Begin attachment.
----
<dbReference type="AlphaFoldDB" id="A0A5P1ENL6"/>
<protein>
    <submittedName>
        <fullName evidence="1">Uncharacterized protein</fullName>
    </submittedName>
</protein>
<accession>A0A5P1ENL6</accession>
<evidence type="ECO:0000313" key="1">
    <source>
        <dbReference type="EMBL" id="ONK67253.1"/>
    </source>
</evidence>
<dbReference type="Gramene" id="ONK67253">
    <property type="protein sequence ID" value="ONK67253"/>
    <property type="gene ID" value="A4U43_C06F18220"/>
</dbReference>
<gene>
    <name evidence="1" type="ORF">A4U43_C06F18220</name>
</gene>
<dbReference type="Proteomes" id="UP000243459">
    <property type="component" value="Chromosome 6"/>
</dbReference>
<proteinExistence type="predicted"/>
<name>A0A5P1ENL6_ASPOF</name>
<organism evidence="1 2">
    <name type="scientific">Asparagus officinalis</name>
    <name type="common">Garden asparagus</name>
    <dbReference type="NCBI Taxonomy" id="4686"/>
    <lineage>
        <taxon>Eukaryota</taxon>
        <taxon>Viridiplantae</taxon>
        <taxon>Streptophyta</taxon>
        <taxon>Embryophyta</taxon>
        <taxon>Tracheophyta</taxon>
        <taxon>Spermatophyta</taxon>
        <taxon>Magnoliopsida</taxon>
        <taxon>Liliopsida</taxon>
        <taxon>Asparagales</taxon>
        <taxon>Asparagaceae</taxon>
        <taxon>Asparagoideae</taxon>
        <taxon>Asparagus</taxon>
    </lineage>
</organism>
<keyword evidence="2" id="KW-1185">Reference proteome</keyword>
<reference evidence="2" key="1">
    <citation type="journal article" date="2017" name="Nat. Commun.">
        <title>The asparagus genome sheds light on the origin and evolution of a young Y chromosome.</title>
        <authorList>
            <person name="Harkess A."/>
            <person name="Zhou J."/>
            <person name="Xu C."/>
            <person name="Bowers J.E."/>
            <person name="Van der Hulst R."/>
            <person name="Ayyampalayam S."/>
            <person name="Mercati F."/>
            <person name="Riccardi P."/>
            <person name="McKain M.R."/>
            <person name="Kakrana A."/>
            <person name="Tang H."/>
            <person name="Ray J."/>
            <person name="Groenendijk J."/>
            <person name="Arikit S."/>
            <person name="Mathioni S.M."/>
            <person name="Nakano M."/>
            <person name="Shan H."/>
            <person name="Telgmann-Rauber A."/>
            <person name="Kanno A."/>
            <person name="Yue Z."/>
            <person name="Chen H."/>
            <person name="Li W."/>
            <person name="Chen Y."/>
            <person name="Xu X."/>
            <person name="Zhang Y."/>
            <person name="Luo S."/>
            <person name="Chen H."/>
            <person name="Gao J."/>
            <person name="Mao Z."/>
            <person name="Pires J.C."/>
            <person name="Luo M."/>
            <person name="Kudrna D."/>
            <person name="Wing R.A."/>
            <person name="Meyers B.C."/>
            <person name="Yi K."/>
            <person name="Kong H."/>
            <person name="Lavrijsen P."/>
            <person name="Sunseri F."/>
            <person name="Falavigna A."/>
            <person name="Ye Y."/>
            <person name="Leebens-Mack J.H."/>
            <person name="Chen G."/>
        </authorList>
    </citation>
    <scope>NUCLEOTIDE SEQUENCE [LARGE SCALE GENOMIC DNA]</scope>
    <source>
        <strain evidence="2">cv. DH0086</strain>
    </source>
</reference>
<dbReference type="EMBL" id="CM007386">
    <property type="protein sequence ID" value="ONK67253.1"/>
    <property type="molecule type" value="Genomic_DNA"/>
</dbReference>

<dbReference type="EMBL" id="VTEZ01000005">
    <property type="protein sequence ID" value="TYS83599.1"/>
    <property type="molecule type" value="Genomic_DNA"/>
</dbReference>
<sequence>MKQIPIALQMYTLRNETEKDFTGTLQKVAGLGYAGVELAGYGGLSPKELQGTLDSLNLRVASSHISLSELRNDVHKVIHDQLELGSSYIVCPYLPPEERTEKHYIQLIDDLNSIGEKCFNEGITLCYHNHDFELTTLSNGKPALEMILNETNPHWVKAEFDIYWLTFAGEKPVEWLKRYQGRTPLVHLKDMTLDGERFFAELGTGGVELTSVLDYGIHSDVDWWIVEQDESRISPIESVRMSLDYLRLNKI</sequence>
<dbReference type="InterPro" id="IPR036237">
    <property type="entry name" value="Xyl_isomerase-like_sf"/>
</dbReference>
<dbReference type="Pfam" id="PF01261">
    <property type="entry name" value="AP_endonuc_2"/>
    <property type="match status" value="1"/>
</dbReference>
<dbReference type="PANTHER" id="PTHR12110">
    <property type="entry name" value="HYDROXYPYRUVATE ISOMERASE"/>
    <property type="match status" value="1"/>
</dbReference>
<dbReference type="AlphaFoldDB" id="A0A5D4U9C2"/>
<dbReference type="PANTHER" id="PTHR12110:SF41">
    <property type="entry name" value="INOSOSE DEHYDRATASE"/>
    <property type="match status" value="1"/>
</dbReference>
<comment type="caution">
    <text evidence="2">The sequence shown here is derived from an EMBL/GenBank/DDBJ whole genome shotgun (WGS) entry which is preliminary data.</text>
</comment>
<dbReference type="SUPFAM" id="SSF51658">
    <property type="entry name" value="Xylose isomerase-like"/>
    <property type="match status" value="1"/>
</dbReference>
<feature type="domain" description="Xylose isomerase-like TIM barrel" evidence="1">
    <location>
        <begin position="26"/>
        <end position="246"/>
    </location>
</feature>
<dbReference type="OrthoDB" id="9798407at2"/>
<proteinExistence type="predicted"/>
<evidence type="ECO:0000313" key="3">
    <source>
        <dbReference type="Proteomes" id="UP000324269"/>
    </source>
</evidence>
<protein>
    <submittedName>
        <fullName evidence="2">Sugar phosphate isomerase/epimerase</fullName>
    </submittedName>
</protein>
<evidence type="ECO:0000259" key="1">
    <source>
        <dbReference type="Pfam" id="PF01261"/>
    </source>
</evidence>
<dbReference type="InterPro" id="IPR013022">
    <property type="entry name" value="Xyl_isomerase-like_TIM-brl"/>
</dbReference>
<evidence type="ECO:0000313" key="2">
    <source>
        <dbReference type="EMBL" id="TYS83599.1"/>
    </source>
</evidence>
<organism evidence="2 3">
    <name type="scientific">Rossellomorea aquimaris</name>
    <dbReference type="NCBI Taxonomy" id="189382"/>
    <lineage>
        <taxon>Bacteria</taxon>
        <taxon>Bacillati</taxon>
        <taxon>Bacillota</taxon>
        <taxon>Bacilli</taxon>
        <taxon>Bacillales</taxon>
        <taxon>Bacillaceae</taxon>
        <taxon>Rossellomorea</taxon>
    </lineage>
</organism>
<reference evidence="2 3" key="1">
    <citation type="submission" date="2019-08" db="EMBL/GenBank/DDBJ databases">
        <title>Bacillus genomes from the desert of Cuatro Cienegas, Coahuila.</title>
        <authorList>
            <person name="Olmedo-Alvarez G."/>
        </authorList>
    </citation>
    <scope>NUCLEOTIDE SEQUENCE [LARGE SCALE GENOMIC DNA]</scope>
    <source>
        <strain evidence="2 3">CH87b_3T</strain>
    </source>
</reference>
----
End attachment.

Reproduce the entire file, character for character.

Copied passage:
<dbReference type="AlphaFoldDB" id="A0A5P1ENL6"/>
<protein>
    <submittedName>
        <fullName evidence="1">Uncharacterized protein</fullName>
    </submittedName>
</protein>
<accession>A0A5P1ENL6</accession>
<evidence type="ECO:0000313" key="1">
    <source>
        <dbReference type="EMBL" id="ONK67253.1"/>
    </source>
</evidence>
<dbReference type="Gramene" id="ONK67253">
    <property type="protein sequence ID" value="ONK67253"/>
    <property type="gene ID" value="A4U43_C06F18220"/>
</dbReference>
<gene>
    <name evidence="1" type="ORF">A4U43_C06F18220</name>
</gene>
<dbReference type="Proteomes" id="UP000243459">
    <property type="component" value="Chromosome 6"/>
</dbReference>
<proteinExistence type="predicted"/>
<name>A0A5P1ENL6_ASPOF</name>
<organism evidence="1 2">
    <name type="scientific">Asparagus officinalis</name>
    <name type="common">Garden asparagus</name>
    <dbReference type="NCBI Taxonomy" id="4686"/>
    <lineage>
        <taxon>Eukaryota</taxon>
        <taxon>Viridiplantae</taxon>
        <taxon>Streptophyta</taxon>
        <taxon>Embryophyta</taxon>
        <taxon>Tracheophyta</taxon>
        <taxon>Spermatophyta</taxon>
        <taxon>Magnoliopsida</taxon>
        <taxon>Liliopsida</taxon>
        <taxon>Asparagales</taxon>
        <taxon>Asparagaceae</taxon>
        <taxon>Asparagoideae</taxon>
        <taxon>Asparagus</taxon>
    </lineage>
</organism>
<keyword evidence="2" id="KW-1185">Reference proteome</keyword>
<reference evidence="2" key="1">
    <citation type="journal article" date="2017" name="Nat. Commun.">
        <title>The asparagus genome sheds light on the origin and evolution of a young Y chromosome.</title>
        <authorList>
            <person name="Harkess A."/>
            <person name="Zhou J."/>
            <person name="Xu C."/>
            <person name="Bowers J.E."/>
            <person name="Van der Hulst R."/>
            <person name="Ayyampalayam S."/>
            <person name="Mercati F."/>
            <person name="Riccardi P."/>
            <person name="McKain M.R."/>
            <person name="Kakrana A."/>
            <person name="Tang H."/>
            <person name="Ray J."/>
            <person name="Groenendijk J."/>
            <person name="Arikit S."/>
            <person name="Mathioni S.M."/>
            <person name="Nakano M."/>
            <person name="Shan H."/>
            <person name="Telgmann-Rauber A."/>
            <person name="Kanno A."/>
            <person name="Yue Z."/>
            <person name="Chen H."/>
            <person name="Li W."/>
            <person name="Chen Y."/>
            <person name="Xu X."/>
            <person name="Zhang Y."/>
            <person name="Luo S."/>
            <person name="Chen H."/>
            <person name="Gao J."/>
            <person name="Mao Z."/>
            <person name="Pires J.C."/>
            <person name="Luo M."/>
            <person name="Kudrna D."/>
            <person name="Wing R.A."/>
            <person name="Meyers B.C."/>
            <person name="Yi K."/>
            <person name="Kong H."/>
            <person name="Lavrijsen P."/>
            <person name="Sunseri F."/>
            <person name="Falavigna A."/>
            <person name="Ye Y."/>
            <person name="Leebens-Mack J.H."/>
            <person name="Chen G."/>
        </authorList>
    </citation>
    <scope>NUCLEOTIDE SEQUENCE [LARGE SCALE GENOMIC DNA]</scope>
    <source>
        <strain evidence="2">cv. DH0086</strain>
    </source>
</reference>
<dbReference type="EMBL" id="CM007386">
    <property type="protein sequence ID" value="ONK67253.1"/>
    <property type="molecule type" value="Genomic_DNA"/>
</dbReference>

<dbReference type="EMBL" id="VTEZ01000005">
    <property type="protein sequence ID" value="TYS83599.1"/>
    <property type="molecule type" value="Genomic_DNA"/>
</dbReference>
<sequence>MKQIPIALQMYTLRNETEKDFTGTLQKVAGLGYAGVELAGYGGLSPKELQGTLDSLNLRVASSHISLSELRNDVHKVIHDQLELGSSYIVCPYLPPEERTEKHYIQLIDDLNSIGEKCFNEGITLCYHNHDFELTTLSNGKPALEMILNETNPHWVKAEFDIYWLTFAGEKPVEWLKRYQGRTPLVHLKDMTLDGERFFAELGTGGVELTSVLDYGIHSDVDWWIVEQDESRISPIESVRMSLDYLRLNKI</sequence>
<dbReference type="InterPro" id="IPR036237">
    <property type="entry name" value="Xyl_isomerase-like_sf"/>
</dbReference>
<dbReference type="Pfam" id="PF01261">
    <property type="entry name" value="AP_endonuc_2"/>
    <property type="match status" value="1"/>
</dbReference>
<dbReference type="PANTHER" id="PTHR12110">
    <property type="entry name" value="HYDROXYPYRUVATE ISOMERASE"/>
    <property type="match status" value="1"/>
</dbReference>
<dbReference type="AlphaFoldDB" id="A0A5D4U9C2"/>
<dbReference type="PANTHER" id="PTHR12110:SF41">
    <property type="entry name" value="INOSOSE DEHYDRATASE"/>
    <property type="match status" value="1"/>
</dbReference>
<comment type="caution">
    <text evidence="2">The sequence shown here is derived from an EMBL/GenBank/DDBJ whole genome shotgun (WGS) entry which is preliminary data.</text>
</comment>
<dbReference type="SUPFAM" id="SSF51658">
    <property type="entry name" value="Xylose isomerase-like"/>
    <property type="match status" value="1"/>
</dbReference>
<feature type="domain" description="Xylose isomerase-like TIM barrel" evidence="1">
    <location>
        <begin position="26"/>
        <end position="246"/>
    </location>
</feature>
<dbReference type="OrthoDB" id="9798407at2"/>
<proteinExistence type="predicted"/>
<evidence type="ECO:0000313" key="3">
    <source>
        <dbReference type="Proteomes" id="UP000324269"/>
    </source>
</evidence>
<protein>
    <submittedName>
        <fullName evidence="2">Sugar phosphate isomerase/epimerase</fullName>
    </submittedName>
</protein>
<evidence type="ECO:0000259" key="1">
    <source>
        <dbReference type="Pfam" id="PF01261"/>
    </source>
</evidence>
<dbReference type="InterPro" id="IPR013022">
    <property type="entry name" value="Xyl_isomerase-like_TIM-brl"/>
</dbReference>
<evidence type="ECO:0000313" key="2">
    <source>
        <dbReference type="EMBL" id="TYS83599.1"/>
    </source>
</evidence>
<organism evidence="2 3">
    <name type="scientific">Rossellomorea aquimaris</name>
    <dbReference type="NCBI Taxonomy" id="189382"/>
    <lineage>
        <taxon>Bacteria</taxon>
        <taxon>Bacillati</taxon>
        <taxon>Bacillota</taxon>
        <taxon>Bacilli</taxon>
        <taxon>Bacillales</taxon>
        <taxon>Bacillaceae</taxon>
        <taxon>Rossellomorea</taxon>
    </lineage>
</organism>
<reference evidence="2 3" key="1">
    <citation type="submission" date="2019-08" db="EMBL/GenBank/DDBJ databases">
        <title>Bacillus genomes from the desert of Cuatro Cienegas, Coahuila.</title>
        <authorList>
            <person name="Olmedo-Alvarez G."/>
        </authorList>
    </citation>
    <scope>NUCLEOTIDE SEQUENCE [LARGE SCALE GENOMIC DNA]</scope>
    <source>
        <strain evidence="2 3">CH87b_3T</strain>
    </source>
</reference>